Earth in space: the solar system
1. Earth in space: the solar system
• explaining day & night, seasons, Moon’s phases, motion of stars &
planets, solar & lunar eclipses, scaling planets and orbits
• some big ideas – relative motion, space, time, gravity
• common misconceptions
• teaching approaches, example resources
recall the apparent motions of Sun, Moon, planets, and distant stars
explain their motions using a heliocentric model of Solar System
explain day & night, phases of the Moon and seasons
recall that gravity acts as a force throughout the Universe
explain the weight of an object on different planets in terms of
gravitational fields and W = mg
give relevant examples from the history of astronomy
exploit student’s natural curiosity about our place in the Universe
while also challenging commonsense
describe astronomical distances in light years and explain how
astronomers look back in time
use plus (linear) and times (logarithmic) scales appropriately to
describe distances on Earth and in space
explore a variety of astronomical websites
- Walt Whitman
‘The Universe: a device contrived for the perpetual astonishment of
- Arthur C Clarke
‘No one will be able to read the great book of the Universe if he
does not understand its language which is that of mathematics.’
– Galileo Galilei
‘In the beginning the Universe was created. This has made a lot of
people angry and has been widely regarded as a bad move.’
- Douglas Adams
Ideas in astronomy
Astronaut on the Moon
Earth, Sun and Moon - spherical shapes, relative sizes
How the position of the Sun appears to change during the day,
and how shadows change as this happens
• How day and night are related to the spin of the Earth on its
• Earth’s yearly journey round the Sun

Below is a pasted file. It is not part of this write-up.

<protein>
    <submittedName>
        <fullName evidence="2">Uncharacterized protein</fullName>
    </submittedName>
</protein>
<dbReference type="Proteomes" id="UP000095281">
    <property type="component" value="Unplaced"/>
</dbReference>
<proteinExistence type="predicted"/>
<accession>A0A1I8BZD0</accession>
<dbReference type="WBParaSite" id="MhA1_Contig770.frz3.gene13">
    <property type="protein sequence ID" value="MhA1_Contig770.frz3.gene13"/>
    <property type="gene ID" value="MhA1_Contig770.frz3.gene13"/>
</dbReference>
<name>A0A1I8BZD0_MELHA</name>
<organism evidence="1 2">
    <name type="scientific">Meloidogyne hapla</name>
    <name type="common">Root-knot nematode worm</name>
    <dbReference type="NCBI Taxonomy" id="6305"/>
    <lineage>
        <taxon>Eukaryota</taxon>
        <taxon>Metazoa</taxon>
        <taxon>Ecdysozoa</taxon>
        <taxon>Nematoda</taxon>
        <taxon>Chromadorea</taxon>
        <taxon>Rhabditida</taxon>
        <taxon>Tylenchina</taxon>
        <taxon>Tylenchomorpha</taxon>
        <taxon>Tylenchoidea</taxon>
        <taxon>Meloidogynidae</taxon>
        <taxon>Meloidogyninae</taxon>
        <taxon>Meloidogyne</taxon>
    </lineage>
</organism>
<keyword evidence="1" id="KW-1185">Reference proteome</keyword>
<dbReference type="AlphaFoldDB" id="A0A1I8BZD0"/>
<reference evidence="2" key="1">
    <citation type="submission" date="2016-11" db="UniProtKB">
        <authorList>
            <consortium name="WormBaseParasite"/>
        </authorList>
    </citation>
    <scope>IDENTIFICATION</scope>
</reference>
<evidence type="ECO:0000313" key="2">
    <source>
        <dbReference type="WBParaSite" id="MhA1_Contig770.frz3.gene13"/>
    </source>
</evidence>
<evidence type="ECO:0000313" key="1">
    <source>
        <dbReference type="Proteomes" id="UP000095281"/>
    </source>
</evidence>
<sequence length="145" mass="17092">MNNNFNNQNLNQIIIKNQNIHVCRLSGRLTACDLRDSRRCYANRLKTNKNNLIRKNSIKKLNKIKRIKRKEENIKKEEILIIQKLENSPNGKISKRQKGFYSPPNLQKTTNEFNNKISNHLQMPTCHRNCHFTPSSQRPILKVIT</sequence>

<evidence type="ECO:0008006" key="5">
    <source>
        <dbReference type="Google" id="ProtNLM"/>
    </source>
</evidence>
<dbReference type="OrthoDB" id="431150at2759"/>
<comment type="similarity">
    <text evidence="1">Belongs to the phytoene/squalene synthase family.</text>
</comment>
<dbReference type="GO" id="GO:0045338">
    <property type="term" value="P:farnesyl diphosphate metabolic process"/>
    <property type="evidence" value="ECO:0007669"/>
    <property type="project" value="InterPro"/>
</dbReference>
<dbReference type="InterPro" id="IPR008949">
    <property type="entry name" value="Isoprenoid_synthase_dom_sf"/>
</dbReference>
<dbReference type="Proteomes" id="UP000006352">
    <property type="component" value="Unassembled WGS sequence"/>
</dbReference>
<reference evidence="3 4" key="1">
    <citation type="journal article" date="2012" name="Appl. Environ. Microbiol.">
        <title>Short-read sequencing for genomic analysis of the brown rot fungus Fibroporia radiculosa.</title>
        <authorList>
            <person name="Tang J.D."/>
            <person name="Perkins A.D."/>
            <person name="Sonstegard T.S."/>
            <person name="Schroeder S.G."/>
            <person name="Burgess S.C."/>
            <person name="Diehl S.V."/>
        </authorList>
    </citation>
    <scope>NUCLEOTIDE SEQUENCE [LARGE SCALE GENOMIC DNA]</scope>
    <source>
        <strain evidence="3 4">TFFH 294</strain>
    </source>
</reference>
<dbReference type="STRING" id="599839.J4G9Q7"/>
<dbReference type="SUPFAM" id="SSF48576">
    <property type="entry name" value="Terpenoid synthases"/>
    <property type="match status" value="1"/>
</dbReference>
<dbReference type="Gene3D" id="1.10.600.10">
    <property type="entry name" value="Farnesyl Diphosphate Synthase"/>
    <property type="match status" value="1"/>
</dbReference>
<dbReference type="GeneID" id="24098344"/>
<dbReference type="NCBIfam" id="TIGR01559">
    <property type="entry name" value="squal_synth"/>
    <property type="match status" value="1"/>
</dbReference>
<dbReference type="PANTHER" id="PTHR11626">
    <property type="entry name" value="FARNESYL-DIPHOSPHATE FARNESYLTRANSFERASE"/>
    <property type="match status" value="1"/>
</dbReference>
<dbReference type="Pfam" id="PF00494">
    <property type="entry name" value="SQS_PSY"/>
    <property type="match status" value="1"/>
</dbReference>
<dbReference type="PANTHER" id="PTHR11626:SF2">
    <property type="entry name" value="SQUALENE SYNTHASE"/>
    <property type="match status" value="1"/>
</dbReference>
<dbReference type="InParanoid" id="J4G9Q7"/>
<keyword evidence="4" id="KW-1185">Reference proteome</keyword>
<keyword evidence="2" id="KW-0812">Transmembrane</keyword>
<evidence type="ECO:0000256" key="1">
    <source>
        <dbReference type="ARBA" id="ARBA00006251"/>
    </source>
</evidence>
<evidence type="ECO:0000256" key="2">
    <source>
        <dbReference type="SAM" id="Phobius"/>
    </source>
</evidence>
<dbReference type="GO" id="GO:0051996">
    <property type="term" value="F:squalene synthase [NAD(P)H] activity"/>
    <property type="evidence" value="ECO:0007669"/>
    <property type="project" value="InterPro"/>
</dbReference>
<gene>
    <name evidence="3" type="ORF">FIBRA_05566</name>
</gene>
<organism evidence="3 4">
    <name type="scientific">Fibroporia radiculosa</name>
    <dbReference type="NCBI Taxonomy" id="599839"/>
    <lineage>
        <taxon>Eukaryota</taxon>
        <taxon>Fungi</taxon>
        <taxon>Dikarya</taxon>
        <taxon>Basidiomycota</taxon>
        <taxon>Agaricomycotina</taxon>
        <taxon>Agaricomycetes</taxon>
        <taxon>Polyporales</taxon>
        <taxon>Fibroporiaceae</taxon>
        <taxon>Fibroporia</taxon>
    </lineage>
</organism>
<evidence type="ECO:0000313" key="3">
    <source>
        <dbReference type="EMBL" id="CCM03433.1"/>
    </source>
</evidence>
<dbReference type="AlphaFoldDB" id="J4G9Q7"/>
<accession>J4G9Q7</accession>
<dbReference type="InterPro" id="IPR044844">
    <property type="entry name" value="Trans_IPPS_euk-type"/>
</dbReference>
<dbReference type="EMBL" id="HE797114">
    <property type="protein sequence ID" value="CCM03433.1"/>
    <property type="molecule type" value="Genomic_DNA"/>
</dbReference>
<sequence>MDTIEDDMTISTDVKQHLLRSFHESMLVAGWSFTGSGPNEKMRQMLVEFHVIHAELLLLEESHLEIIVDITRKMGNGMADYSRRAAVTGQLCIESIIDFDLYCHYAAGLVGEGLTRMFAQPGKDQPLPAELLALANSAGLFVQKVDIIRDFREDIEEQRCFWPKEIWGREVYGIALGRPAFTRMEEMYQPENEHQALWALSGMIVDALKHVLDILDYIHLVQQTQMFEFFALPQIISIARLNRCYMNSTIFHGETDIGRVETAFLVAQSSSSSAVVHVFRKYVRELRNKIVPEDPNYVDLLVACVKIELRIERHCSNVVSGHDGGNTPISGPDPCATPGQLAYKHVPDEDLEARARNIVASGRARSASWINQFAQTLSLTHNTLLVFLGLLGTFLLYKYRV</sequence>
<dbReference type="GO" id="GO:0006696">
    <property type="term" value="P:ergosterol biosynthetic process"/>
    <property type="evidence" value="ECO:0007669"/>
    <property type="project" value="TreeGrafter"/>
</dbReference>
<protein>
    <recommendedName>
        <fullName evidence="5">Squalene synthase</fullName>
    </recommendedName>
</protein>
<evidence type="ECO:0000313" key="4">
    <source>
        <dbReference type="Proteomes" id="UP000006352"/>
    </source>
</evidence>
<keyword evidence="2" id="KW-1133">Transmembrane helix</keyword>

• Moon orbits Earth every 28 days (phases of Moon as evidence)
• What’s actually learned about the more abstract ideas?
Many people have never carefully observed the paths of
Sun, Moon, stars or planets across the sky.
A heliocentric model of the solar system is counterintuitive.
Space is mind-boggling in size and composition.
Read and discuss pupil explanations of day & night.
The Earth is larger that the
Sun and Moon which are
larger than the stars.
Stars are suns which are larger
than the Earth which is larger than
The Earth is flat.
The Earth is a sphere.
The Earth is stationary.
The Earth rotates on its axis every
24 hours, orbits the Sun in a year.
day & night
Sun moves, rising & setting. Earth rotates, Sun stays still
The Sun & planets orbit the
The Earth orbits the Sun
There exists an absolute
‘down’, same everywhere.
‘Down’ is towards the centre of
the Earth, so its direction varies.
Primary school leavers’ explanations for
why the day length varies throughout the year
Partial science explanation 49 %
No response/don’t know
why it’s hotter in summer than winter
No response/don’t know
J Osborne, P Wadsworth, P Black & J Meadows (1994) Primary Space Project
research report ‘The Earth in Space’. Liverpool University Press
The Earth is not always cloud-covered.
Watching the sky, you see that the Sun, stars, Moon &
planets all move in regular cycles.
Such cycles became the basis of calendars – prediction
(planting crops, ritual observances, astrology). Early
civilisations built costly monuments aligned with the
Astronomy the oldest science – from ~4000 BC
• time intervals – requires a reliable clock
• angles – locate any celestial object with 2
coordinates (angles) e.g.
– azimuth, its deviation measured from North rotating
– altitude (elevation), its angle above the horizon
(using devices such as plumb line, quadrant,
geometry of the heavens and Earth
Estimating the size of the Earth
Diameter of the Moon
The Moon's distance from Earth
Distance to the Sun
Ptolemy’s geocentric model